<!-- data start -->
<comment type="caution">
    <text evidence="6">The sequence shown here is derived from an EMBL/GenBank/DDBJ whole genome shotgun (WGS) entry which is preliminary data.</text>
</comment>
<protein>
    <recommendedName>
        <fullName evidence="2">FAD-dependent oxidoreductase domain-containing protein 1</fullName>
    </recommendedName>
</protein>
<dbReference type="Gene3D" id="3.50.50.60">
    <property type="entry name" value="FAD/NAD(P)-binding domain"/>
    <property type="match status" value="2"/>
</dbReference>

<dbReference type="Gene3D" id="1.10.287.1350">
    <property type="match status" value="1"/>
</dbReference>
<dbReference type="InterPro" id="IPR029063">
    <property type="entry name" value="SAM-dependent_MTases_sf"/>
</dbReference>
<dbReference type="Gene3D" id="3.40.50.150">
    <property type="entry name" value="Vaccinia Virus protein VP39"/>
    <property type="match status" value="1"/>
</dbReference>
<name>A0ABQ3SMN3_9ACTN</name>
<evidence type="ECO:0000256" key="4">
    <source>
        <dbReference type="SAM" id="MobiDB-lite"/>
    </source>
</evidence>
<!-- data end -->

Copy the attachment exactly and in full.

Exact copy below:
<comment type="caution">
    <text evidence="6">The sequence shown here is derived from an EMBL/GenBank/DDBJ whole genome shotgun (WGS) entry which is preliminary data.</text>
</comment>
<protein>
    <recommendedName>
        <fullName evidence="2">FAD-dependent oxidoreductase domain-containing protein 1</fullName>
    </recommendedName>
</protein>
<dbReference type="Gene3D" id="3.50.50.60">
    <property type="entry name" value="FAD/NAD(P)-binding domain"/>
    <property type="match status" value="2"/>
</dbReference>

<dbReference type="Gene3D" id="1.10.287.1350">
    <property type="match status" value="1"/>
</dbReference>
<dbReference type="InterPro" id="IPR029063">
    <property type="entry name" value="SAM-dependent_MTases_sf"/>
</dbReference>
<dbReference type="Gene3D" id="3.40.50.150">
    <property type="entry name" value="Vaccinia Virus protein VP39"/>
    <property type="match status" value="1"/>
</dbReference>
<name>A0ABQ3SMN3_9ACTN</name>
<evidence type="ECO:0000256" key="4">
    <source>
        <dbReference type="SAM" id="MobiDB-lite"/>
    </source>
</evidence>